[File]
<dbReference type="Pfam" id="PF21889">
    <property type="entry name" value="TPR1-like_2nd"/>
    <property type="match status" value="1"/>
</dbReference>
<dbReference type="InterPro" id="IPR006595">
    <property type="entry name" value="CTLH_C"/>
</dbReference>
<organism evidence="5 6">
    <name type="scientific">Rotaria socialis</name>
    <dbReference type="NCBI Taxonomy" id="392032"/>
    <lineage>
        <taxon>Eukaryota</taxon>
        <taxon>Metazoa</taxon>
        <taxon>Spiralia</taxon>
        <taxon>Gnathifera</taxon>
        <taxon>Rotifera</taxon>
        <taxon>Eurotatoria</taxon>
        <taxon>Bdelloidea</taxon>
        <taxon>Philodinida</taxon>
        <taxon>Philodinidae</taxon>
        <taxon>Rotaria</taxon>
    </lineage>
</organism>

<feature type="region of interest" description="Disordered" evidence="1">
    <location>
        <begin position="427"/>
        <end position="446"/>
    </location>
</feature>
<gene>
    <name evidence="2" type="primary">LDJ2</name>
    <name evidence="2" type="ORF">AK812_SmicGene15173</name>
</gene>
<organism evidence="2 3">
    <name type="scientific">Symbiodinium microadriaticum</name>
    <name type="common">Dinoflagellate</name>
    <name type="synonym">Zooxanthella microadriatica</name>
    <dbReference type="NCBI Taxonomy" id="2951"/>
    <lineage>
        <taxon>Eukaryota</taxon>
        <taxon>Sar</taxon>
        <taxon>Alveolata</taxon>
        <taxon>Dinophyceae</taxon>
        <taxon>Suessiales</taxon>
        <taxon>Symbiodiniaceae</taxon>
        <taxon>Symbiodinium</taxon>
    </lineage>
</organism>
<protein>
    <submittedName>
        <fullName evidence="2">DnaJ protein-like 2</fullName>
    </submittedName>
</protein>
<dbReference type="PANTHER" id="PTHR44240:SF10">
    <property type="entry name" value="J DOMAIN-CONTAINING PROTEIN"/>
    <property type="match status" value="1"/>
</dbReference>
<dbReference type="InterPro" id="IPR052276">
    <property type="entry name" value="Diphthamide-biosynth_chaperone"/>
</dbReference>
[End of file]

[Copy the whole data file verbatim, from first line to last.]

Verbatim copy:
<dbReference type="Pfam" id="PF21889">
    <property type="entry name" value="TPR1-like_2nd"/>
    <property type="match status" value="1"/>
</dbReference>
<dbReference type="InterPro" id="IPR006595">
    <property type="entry name" value="CTLH_C"/>
</dbReference>
<organism evidence="5 6">
    <name type="scientific">Rotaria socialis</name>
    <dbReference type="NCBI Taxonomy" id="392032"/>
    <lineage>
        <taxon>Eukaryota</taxon>
        <taxon>Metazoa</taxon>
        <taxon>Spiralia</taxon>
        <taxon>Gnathifera</taxon>
        <taxon>Rotifera</taxon>
        <taxon>Eurotatoria</taxon>
        <taxon>Bdelloidea</taxon>
        <taxon>Philodinida</taxon>
        <taxon>Philodinidae</taxon>
        <taxon>Rotaria</taxon>
    </lineage>
</organism>

<feature type="region of interest" description="Disordered" evidence="1">
    <location>
        <begin position="427"/>
        <end position="446"/>
    </location>
</feature>
<gene>
    <name evidence="2" type="primary">LDJ2</name>
    <name evidence="2" type="ORF">AK812_SmicGene15173</name>
</gene>
<organism evidence="2 3">
    <name type="scientific">Symbiodinium microadriaticum</name>
    <name type="common">Dinoflagellate</name>
    <name type="synonym">Zooxanthella microadriatica</name>
    <dbReference type="NCBI Taxonomy" id="2951"/>
    <lineage>
        <taxon>Eukaryota</taxon>
        <taxon>Sar</taxon>
        <taxon>Alveolata</taxon>
        <taxon>Dinophyceae</taxon>
        <taxon>Suessiales</taxon>
        <taxon>Symbiodiniaceae</taxon>
        <taxon>Symbiodinium</taxon>
    </lineage>
</organism>
<protein>
    <submittedName>
        <fullName evidence="2">DnaJ protein-like 2</fullName>
    </submittedName>
</protein>
<dbReference type="PANTHER" id="PTHR44240:SF10">
    <property type="entry name" value="J DOMAIN-CONTAINING PROTEIN"/>
    <property type="match status" value="1"/>
</dbReference>
<dbReference type="InterPro" id="IPR052276">
    <property type="entry name" value="Diphthamide-biosynth_chaperone"/>
</dbReference>